The first of two romantic comedies scheduled for this year about the daughter of the President of the United States (the other is "First Daughter," starring Katie Holmes), "Chasing Liberty" takes this soon-to-be-short-lived novel premise and then offers no other reason for its existence. As a love story, it is a strictly cookie-cutter affair, seemingly cobbled together on an assembly line of genre cliches. And as a comedy, it holds no memorably clever lines or even very much to laugh at at all. The movie is simply content to run through the motions for an interminable 111 minutes, where sparks of interest are few and far between and the only thing worth looking at is the pretty European scenery.
With her father (Mark Harmon) having been the U.S. President for the past six years, 18-year-old Anna Foster (Mandy Moore) has scarcely known any other life than one in the spotlight and without privacy. Yearning to reclaim her freedom from the Secret Service agents that are constantly following her around, Anna escapes their grasp while on a trip in London and pairs up with handsome 23-year-old backpacker Ben Calder (Matthew Goode) to travel to Berlin for a Love Festival taking places in a few days. Their trouble-filled journey takes them on a tour through the likes of Prague and Venice, while Anna starts to fall in love with Ben. What she doesn't yet realize, however, is that Ben is a Secret Service agent himself, sent to be her protection.
Directed by Andy Cadiff, making his feature debut after a string of television work, "Chasing Liberty" is dreary and listless, a romance between two people who bicker for 90 minutes and then fall for each other for the sole reason that the plot demands it. There is a startling lack of chemistry between Mandy Moore and newcomer Matthew Goode, at least partially because their respective roles of Anna and Ben are never fully likable. "You think I'm just a spoiled, pampered brat, but you're wrong," Anna defensively tells Ben at the midway point, and then never does anything to prove him wrong. Indeed, in a lackluster screenplay Derek Guiley and David Schneiderman, it is difficult to get behind Anna and root for her because her every action is self-serving.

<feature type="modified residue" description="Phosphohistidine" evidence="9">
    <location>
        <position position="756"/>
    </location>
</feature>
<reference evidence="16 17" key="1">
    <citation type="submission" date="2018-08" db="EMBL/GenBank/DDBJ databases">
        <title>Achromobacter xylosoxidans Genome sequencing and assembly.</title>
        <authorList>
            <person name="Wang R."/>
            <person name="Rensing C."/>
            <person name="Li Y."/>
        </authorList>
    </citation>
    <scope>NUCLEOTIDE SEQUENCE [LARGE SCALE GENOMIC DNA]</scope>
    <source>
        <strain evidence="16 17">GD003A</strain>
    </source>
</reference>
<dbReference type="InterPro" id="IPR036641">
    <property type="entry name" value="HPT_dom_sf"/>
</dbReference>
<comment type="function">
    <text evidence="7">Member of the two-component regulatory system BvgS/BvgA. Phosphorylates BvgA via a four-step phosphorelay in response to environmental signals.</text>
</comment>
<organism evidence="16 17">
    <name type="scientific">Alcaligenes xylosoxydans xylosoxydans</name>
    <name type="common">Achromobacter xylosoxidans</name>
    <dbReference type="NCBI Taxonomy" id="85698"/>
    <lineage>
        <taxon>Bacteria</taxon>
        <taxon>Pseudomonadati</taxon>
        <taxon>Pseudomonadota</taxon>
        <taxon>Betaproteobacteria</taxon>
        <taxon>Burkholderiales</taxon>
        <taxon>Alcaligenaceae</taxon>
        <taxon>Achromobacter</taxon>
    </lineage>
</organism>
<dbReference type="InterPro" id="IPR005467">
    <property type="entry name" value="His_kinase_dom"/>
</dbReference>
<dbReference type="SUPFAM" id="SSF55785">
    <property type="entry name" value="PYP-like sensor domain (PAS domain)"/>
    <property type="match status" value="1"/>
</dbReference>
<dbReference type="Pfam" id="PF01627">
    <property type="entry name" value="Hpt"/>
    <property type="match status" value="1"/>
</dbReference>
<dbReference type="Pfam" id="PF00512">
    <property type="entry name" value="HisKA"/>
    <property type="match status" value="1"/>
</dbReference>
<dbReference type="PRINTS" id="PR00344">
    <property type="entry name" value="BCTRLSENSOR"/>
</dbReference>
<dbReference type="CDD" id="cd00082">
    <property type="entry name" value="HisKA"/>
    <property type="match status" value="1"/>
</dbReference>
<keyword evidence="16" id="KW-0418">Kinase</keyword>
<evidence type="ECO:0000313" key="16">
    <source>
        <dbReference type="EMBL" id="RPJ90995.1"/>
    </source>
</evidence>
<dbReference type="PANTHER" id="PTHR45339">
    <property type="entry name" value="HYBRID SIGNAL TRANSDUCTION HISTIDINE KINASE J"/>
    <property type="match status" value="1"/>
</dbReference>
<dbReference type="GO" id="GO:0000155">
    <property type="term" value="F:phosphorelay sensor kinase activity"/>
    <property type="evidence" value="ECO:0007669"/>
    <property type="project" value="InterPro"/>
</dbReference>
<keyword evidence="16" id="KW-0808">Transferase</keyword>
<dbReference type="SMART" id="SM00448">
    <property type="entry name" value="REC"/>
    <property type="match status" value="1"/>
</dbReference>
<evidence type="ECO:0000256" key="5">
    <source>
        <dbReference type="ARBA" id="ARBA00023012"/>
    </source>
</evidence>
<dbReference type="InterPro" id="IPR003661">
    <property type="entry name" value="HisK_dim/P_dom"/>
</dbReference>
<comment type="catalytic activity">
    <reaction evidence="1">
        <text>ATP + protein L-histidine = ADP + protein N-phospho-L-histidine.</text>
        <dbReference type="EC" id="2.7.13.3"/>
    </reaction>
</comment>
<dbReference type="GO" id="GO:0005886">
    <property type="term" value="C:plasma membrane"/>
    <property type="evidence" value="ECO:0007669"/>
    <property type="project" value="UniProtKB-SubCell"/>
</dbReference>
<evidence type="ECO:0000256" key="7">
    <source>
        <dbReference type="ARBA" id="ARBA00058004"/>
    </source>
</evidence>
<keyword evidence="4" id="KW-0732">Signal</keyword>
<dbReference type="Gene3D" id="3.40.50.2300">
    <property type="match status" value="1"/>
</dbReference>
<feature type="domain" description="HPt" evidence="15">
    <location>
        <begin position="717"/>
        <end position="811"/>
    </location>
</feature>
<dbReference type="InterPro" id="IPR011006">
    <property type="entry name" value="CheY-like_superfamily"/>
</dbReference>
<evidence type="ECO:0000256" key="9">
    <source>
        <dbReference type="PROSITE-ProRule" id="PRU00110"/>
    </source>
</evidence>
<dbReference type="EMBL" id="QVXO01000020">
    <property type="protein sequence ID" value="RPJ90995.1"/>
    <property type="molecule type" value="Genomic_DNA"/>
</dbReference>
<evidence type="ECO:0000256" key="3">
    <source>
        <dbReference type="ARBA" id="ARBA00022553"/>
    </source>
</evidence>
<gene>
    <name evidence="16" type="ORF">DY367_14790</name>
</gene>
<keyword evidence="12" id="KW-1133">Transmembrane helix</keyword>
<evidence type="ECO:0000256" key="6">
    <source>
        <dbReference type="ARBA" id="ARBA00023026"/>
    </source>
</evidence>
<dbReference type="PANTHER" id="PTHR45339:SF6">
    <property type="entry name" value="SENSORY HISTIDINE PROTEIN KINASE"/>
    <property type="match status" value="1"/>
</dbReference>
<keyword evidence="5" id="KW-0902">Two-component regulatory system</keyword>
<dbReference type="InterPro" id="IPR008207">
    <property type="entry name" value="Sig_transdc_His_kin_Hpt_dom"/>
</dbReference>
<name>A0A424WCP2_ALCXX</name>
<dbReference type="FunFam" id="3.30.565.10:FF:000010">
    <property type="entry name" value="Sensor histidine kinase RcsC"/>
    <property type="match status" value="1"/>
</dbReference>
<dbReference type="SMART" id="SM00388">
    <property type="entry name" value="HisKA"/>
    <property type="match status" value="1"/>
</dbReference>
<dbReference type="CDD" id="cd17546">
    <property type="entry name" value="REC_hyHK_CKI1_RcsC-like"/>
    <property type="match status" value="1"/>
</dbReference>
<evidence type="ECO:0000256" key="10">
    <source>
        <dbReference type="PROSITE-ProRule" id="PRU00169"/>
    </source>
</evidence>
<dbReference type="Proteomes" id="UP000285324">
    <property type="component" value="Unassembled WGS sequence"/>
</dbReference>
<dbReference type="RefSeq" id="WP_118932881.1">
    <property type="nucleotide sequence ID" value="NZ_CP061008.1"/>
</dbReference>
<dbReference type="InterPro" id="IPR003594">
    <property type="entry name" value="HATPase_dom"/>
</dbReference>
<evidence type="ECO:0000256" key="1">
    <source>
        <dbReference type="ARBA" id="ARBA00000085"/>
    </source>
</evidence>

For Mandy Moore, an effervescent talent who has smoothly transitioned from being a singer to a credible actress, this is a poorly written part that does her no favors. Whatever charm Anna holds, it is because of Moore's performance. After much weightier roles in 2002's "A Walk to Remember
" and 2003's "How to Deal
," this is a step down for her, and something she could probably do in her sleep. As love interest Ben, Matthew Goode struggles to stand out. For the most part, Ben is a dullard with few distinguishing characteristics, and Goode has trouble fleshing him out. Lending meager support are Mark Harmon (2003's "Freaky Friday
"), who seems awfully meek to be the President, and the underrated Jeremy Piven (2003's "Runaway Jury
") and Annabella Sciorra (1998's "What Dreams May Come") as a pair of agents secretly following Anna while sparking an unlikely romance of their own.
Filmed on location in Prague, London, Berlin, and Venice, "Chasing Liberty" plays like a luscious travelogue and little else. The characters are mostly one-dimensional, sitcom-style creations, and the plot is so thin as to be nearly transparent. The only would-be suspense to come of any of it is whether Anna and Ben will get together in the end, and the answer to such a query can be guessed before the film even starts. Had Mandy Moore and Matthew Goode shared the required chemistry to make their romance an involving one, there might have been some worth to this project. Unfortunately, there is none between themsomething that doesn't seem so tragic since their relationship (and their shallow characters) are never worth caring about, anyway. "Chasing Liberty" marks the first notable bomb of the 2004 movie season. Let's hope the upcoming "First Daughter" isn't this generic.